Installing an Artificial Pond
Written by Lee Wyatt (last updated June 14, 2021)
Have you ever wanted a duck pond, or other large water feature in your garden, but simply couldn't afford to own a house which had one? If so, never fear. Installing an artificial pond, though pretty strenuous work, is something that any home owner or enthusiastic gardener can do. All you need is the right materials, and a weekend of free time. Here are some easy to follow, step-by-step instructions that you can use when making your own pond.
- Pond lining material
- Landscaping fabric
- Water plants
- Hot tub filter and pump for smaller ponds
- Swimming pool filter and pump for larger ponds
- Rented backhoe for larger ponds
- Decide on a location. Look around your yard, and choose a general location as to where you want the pond. In the area that you decide on, are there trees, rocks, soil problems, pipes, or power mains that you need to be worried about?
- Decide on a size. Decide on how big of a pond that you want to install. On average, the pond should be no bigger than a large swimming pool. You want to have a balanced look to your landscape, so a good rule of thumb would be to have your pond be between 1/8 and 1/4 the total area of your yard.
- Create a blueprint. Draw up a blue print of what you want your pond to look like. This blueprint should be as accurate as possible, so take measurements of your yard before drawing the blueprint out. As you draw the blue print, be sure that you also mark down the different depths for the pond, and where the water pump and filter will be going.
- Create an outline. Following the blueprint that you drew out, take some stakes and twine and create a general outline of what your pond will look like. This will give you an idea of where the boundaries are supposed to be when you are digging.
- Dig the pond. Following the outline and the blueprints, begin digging out the bond. Start digging out the shallower portions of the pond first before digging out the deeper sections.
- Line the pond. After you have dug out the pond, begin lining the bottom with an inch of sand. This will help make a better foundation, as well as help provide proper drainage if there are any leaks from the pond itself. Once you have laid the sand base, begin laying down the pond liner. Hard liners are usually a little easier to use since you only need to slide it into the hole, but if you use flexible liners make sure that there is enough overlap between the material that there is little chance of a leak. Seal each section of flexible liner with caulking to ensure a tight seal.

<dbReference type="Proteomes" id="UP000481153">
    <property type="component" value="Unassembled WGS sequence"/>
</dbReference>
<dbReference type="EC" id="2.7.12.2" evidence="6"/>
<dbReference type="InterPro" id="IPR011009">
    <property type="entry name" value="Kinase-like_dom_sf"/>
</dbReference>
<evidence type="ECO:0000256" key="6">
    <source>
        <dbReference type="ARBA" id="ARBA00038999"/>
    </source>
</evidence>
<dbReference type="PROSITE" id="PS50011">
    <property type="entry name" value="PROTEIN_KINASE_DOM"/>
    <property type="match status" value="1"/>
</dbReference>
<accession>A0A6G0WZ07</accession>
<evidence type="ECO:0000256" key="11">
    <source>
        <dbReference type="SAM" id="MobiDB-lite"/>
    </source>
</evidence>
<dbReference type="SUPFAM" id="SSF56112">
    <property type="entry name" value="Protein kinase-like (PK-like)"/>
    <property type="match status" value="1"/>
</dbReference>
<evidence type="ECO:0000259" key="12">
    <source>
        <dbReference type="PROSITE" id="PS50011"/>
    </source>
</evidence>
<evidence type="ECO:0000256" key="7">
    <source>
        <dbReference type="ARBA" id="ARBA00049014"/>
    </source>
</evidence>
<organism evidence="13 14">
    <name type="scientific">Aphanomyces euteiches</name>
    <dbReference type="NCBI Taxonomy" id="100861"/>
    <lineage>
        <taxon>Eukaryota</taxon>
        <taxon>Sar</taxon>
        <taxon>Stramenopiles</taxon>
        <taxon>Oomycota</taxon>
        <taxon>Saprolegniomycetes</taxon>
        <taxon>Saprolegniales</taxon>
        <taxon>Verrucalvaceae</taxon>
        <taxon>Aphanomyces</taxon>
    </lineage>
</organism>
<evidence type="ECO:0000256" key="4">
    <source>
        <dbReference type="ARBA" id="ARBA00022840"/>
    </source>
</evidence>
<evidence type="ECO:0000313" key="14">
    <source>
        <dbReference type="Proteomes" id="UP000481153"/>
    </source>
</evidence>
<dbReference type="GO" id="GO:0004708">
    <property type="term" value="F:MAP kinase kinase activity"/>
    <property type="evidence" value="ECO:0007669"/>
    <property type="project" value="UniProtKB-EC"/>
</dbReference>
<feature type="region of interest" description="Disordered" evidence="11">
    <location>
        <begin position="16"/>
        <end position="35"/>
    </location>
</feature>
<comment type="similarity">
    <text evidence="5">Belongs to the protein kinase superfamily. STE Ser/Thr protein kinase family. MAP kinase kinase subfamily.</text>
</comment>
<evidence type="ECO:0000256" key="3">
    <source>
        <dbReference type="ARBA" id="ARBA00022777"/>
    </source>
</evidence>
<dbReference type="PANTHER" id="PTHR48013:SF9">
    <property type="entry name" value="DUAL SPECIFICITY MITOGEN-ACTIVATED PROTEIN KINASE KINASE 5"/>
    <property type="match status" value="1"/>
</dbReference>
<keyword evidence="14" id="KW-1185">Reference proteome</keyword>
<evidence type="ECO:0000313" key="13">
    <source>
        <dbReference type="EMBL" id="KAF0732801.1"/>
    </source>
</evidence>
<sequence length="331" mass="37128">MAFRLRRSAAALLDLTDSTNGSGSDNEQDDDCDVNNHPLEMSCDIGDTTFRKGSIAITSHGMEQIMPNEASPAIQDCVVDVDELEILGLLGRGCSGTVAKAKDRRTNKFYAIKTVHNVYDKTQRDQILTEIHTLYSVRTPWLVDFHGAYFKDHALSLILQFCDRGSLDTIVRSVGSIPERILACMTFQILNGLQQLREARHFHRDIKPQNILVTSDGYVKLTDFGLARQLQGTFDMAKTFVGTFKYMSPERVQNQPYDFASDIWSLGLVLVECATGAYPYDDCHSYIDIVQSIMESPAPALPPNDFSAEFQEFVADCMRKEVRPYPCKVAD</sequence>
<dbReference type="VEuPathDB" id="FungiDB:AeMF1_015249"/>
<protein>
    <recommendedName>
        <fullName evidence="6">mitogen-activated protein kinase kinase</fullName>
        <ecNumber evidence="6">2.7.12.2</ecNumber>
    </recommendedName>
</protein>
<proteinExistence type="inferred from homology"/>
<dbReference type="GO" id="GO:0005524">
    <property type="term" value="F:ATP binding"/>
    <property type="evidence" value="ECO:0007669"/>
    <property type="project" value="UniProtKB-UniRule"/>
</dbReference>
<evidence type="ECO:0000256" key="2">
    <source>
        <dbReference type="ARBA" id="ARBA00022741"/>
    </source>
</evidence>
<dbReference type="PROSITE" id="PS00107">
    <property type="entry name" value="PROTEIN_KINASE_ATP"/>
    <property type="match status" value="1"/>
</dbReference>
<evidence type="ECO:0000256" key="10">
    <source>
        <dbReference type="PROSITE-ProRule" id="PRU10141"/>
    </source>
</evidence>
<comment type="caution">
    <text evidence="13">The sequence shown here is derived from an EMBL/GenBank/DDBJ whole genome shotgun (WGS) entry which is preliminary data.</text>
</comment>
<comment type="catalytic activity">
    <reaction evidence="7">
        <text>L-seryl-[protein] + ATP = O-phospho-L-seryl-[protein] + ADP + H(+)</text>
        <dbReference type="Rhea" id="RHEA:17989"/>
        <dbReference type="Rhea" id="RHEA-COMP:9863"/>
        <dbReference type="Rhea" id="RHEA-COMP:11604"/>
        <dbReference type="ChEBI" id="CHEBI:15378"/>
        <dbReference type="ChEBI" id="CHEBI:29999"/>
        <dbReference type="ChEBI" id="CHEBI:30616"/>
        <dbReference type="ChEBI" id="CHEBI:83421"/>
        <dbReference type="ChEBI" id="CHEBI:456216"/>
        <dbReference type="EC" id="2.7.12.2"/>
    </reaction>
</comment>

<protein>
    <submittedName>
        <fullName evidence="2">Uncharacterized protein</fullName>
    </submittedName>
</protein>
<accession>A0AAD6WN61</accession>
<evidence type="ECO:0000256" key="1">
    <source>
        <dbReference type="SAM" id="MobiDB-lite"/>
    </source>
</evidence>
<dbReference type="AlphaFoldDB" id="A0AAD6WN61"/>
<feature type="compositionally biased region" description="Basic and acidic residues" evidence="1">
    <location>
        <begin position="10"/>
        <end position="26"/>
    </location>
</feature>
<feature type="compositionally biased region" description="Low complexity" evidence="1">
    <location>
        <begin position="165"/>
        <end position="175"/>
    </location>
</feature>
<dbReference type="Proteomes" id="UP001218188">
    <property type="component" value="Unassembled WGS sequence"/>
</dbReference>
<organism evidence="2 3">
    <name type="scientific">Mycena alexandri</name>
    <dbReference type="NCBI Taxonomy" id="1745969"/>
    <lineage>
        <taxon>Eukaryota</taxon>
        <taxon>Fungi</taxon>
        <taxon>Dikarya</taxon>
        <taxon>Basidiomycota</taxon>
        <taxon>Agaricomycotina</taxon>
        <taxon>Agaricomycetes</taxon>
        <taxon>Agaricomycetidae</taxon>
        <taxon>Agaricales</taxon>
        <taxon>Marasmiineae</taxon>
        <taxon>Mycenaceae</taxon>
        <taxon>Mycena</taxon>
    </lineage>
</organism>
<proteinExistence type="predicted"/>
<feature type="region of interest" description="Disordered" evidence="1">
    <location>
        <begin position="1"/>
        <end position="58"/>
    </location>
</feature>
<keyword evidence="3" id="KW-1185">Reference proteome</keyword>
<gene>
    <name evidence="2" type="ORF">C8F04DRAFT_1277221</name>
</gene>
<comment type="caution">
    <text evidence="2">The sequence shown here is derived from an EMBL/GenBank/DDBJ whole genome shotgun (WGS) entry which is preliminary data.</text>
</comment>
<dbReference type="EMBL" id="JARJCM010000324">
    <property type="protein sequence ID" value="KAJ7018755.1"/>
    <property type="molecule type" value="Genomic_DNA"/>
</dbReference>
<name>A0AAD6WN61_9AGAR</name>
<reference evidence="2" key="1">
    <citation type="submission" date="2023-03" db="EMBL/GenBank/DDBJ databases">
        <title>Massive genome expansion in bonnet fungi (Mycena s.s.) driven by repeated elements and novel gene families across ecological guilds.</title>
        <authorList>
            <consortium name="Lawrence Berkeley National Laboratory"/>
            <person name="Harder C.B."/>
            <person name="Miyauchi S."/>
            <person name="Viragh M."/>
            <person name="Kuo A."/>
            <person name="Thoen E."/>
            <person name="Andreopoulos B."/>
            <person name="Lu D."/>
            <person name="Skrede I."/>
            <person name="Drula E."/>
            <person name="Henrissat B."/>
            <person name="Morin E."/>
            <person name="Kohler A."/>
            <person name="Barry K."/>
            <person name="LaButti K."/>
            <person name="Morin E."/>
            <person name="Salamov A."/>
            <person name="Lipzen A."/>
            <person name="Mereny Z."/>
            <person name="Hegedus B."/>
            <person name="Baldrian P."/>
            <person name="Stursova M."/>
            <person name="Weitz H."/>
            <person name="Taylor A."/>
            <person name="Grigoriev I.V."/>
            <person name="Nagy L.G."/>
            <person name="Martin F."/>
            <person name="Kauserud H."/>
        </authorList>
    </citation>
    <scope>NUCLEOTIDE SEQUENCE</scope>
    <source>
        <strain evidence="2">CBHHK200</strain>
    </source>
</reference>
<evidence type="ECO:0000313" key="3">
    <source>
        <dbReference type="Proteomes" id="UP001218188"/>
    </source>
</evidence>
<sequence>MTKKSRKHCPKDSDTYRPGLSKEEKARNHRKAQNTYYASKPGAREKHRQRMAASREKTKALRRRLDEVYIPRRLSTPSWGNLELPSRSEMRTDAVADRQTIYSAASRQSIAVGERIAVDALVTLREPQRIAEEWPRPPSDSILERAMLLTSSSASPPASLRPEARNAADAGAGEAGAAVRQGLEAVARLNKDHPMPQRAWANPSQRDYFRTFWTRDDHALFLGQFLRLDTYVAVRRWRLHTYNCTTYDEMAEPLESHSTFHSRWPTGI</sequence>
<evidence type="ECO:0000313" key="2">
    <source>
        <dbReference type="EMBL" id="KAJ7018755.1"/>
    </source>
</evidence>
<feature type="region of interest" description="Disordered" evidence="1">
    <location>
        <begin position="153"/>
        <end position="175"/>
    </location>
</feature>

- Install the pump and filter. Lay down the pump and filter hose along the bottom of the pond. Cover the hose with some landscaping fabric to help serve as an additional filter.
- Add plants and decor. Place rocks, plants, and other decorative items into the pond. These will serve three purposes. First the rocks will help to hold the landscaping fabric down, second the rocks will help provide a more natural appearance for the pond, and finally the plants will help beautify the area and make it more pleasing to look at.
- Add water and test the pond. Fill the pond with some water, and test out the work that you have done. Allow the pump and filter to operate for a little while to check to see if they are working properly. In addition, inspect your work to see if there are any leaks or other problems that need to be taken care of.
One word of caution though as you begin to install your artificial pond, check your local safety ordinances. Some communities require things such as hot tubs, pools, and ponds to have some kind of a fencing installed around them. The reason for this is that such ponds and other water features can be considered a safety hazard for children and thus require fencing.
Contributor of numerous Tips.Net articles, Lee Wyatt is quickly becoming a regular "Jack of all trades." He is currently an independent contractor specializing in writing and editing. Contact him today for all of your writing and editing needs! Click here to contact. Learn more about Lee...
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